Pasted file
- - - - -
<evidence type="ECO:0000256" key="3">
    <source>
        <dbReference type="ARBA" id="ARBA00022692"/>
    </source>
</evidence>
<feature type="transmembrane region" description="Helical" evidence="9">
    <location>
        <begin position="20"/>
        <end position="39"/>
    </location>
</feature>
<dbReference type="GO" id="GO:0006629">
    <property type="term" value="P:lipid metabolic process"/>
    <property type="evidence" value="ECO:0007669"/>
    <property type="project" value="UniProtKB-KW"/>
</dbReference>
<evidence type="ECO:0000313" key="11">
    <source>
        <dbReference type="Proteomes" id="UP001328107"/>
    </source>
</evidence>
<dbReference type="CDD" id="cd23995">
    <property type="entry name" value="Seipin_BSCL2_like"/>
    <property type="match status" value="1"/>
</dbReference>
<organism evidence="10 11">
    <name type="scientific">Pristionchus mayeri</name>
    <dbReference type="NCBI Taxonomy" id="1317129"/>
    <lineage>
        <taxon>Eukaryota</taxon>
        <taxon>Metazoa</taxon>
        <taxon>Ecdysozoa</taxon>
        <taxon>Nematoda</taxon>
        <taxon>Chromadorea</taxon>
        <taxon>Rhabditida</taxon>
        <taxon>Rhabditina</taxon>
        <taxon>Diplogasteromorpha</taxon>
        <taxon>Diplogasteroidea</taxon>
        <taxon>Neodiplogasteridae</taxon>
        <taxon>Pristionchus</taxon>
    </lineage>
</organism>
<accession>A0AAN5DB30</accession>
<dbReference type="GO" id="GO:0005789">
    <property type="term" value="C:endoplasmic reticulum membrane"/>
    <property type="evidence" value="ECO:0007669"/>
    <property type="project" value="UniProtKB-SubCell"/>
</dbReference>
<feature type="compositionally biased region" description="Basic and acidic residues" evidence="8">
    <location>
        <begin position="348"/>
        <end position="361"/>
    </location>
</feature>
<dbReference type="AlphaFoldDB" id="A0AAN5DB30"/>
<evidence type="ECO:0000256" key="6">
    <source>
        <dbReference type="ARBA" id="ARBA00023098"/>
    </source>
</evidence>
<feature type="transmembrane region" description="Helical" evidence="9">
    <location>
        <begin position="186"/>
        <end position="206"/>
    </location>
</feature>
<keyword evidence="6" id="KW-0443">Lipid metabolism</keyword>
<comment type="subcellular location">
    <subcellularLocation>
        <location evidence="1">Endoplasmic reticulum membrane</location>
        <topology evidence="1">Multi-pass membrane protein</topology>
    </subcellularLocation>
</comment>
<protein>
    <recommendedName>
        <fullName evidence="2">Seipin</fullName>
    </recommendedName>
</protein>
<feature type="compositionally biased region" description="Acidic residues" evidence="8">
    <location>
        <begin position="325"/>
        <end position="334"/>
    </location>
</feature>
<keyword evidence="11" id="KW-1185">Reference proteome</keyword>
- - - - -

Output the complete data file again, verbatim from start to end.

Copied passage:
<evidence type="ECO:0000256" key="3">
    <source>
        <dbReference type="ARBA" id="ARBA00022692"/>
    </source>
</evidence>
<feature type="transmembrane region" description="Helical" evidence="9">
    <location>
        <begin position="20"/>
        <end position="39"/>
    </location>
</feature>
<dbReference type="GO" id="GO:0006629">
    <property type="term" value="P:lipid metabolic process"/>
    <property type="evidence" value="ECO:0007669"/>
    <property type="project" value="UniProtKB-KW"/>
</dbReference>
<evidence type="ECO:0000313" key="11">
    <source>
        <dbReference type="Proteomes" id="UP001328107"/>
    </source>
</evidence>
<dbReference type="CDD" id="cd23995">
    <property type="entry name" value="Seipin_BSCL2_like"/>
    <property type="match status" value="1"/>
</dbReference>
<organism evidence="10 11">
    <name type="scientific">Pristionchus mayeri</name>
    <dbReference type="NCBI Taxonomy" id="1317129"/>
    <lineage>
        <taxon>Eukaryota</taxon>
        <taxon>Metazoa</taxon>
        <taxon>Ecdysozoa</taxon>
        <taxon>Nematoda</taxon>
        <taxon>Chromadorea</taxon>
        <taxon>Rhabditida</taxon>
        <taxon>Rhabditina</taxon>
        <taxon>Diplogasteromorpha</taxon>
        <taxon>Diplogasteroidea</taxon>
        <taxon>Neodiplogasteridae</taxon>
        <taxon>Pristionchus</taxon>
    </lineage>
</organism>
<accession>A0AAN5DB30</accession>
<dbReference type="GO" id="GO:0005789">
    <property type="term" value="C:endoplasmic reticulum membrane"/>
    <property type="evidence" value="ECO:0007669"/>
    <property type="project" value="UniProtKB-SubCell"/>
</dbReference>
<feature type="compositionally biased region" description="Basic and acidic residues" evidence="8">
    <location>
        <begin position="348"/>
        <end position="361"/>
    </location>
</feature>
<dbReference type="AlphaFoldDB" id="A0AAN5DB30"/>
<evidence type="ECO:0000256" key="6">
    <source>
        <dbReference type="ARBA" id="ARBA00023098"/>
    </source>
</evidence>
<feature type="transmembrane region" description="Helical" evidence="9">
    <location>
        <begin position="186"/>
        <end position="206"/>
    </location>
</feature>
<keyword evidence="6" id="KW-0443">Lipid metabolism</keyword>
<comment type="subcellular location">
    <subcellularLocation>
        <location evidence="1">Endoplasmic reticulum membrane</location>
        <topology evidence="1">Multi-pass membrane protein</topology>
    </subcellularLocation>
</comment>
<protein>
    <recommendedName>
        <fullName evidence="2">Seipin</fullName>
    </recommendedName>
</protein>
<feature type="compositionally biased region" description="Acidic residues" evidence="8">
    <location>
        <begin position="325"/>
        <end position="334"/>
    </location>
</feature>
<keyword evidence="11" id="KW-1185">Reference proteome</keyword>